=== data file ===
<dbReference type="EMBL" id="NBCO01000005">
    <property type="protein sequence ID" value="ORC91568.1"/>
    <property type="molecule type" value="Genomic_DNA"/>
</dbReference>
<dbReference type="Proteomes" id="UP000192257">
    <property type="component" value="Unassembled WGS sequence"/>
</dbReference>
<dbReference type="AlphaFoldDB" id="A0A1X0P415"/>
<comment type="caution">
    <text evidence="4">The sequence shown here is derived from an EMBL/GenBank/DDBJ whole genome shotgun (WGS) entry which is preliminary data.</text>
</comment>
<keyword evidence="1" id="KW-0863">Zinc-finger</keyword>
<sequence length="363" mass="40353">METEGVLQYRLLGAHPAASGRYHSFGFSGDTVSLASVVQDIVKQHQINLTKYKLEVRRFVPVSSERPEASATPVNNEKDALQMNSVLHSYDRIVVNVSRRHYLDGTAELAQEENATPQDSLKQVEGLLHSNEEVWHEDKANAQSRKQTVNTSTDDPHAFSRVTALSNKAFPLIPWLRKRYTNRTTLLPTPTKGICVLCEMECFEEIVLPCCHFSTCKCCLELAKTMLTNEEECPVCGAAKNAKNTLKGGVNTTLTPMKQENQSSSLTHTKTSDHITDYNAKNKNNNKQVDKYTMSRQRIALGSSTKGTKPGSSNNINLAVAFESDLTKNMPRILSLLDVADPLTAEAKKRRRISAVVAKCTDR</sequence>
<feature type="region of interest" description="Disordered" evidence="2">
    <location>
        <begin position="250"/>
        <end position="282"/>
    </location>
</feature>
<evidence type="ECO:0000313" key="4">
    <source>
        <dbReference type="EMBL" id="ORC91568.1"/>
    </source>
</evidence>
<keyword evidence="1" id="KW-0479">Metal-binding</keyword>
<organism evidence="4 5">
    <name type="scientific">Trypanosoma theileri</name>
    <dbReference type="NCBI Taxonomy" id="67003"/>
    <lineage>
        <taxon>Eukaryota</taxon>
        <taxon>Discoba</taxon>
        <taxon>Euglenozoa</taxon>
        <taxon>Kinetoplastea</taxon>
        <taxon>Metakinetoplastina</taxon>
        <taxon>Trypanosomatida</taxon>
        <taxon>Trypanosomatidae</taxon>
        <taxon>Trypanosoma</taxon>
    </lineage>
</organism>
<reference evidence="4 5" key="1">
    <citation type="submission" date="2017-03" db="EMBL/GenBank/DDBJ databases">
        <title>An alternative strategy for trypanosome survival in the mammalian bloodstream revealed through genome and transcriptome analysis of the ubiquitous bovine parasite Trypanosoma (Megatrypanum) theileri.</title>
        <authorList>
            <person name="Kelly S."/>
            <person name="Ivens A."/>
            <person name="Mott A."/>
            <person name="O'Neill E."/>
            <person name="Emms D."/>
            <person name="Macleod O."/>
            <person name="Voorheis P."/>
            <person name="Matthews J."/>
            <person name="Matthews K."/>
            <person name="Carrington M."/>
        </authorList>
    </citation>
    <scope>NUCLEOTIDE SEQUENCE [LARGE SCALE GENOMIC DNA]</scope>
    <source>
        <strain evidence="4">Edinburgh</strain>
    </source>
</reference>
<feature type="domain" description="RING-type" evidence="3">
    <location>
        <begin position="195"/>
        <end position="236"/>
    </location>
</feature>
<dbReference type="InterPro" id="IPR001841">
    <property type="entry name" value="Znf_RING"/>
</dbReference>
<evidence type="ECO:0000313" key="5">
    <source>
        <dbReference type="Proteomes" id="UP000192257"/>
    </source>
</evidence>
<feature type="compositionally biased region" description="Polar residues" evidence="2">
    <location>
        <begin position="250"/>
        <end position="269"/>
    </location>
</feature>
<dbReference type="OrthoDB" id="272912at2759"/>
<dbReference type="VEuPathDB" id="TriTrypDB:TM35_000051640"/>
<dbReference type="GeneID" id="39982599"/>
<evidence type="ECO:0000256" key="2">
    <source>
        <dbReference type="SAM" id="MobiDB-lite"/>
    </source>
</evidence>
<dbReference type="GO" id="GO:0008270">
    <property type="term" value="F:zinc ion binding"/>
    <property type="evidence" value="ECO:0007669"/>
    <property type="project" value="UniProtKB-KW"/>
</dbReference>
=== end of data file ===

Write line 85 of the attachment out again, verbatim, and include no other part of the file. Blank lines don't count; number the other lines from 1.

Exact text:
    <source>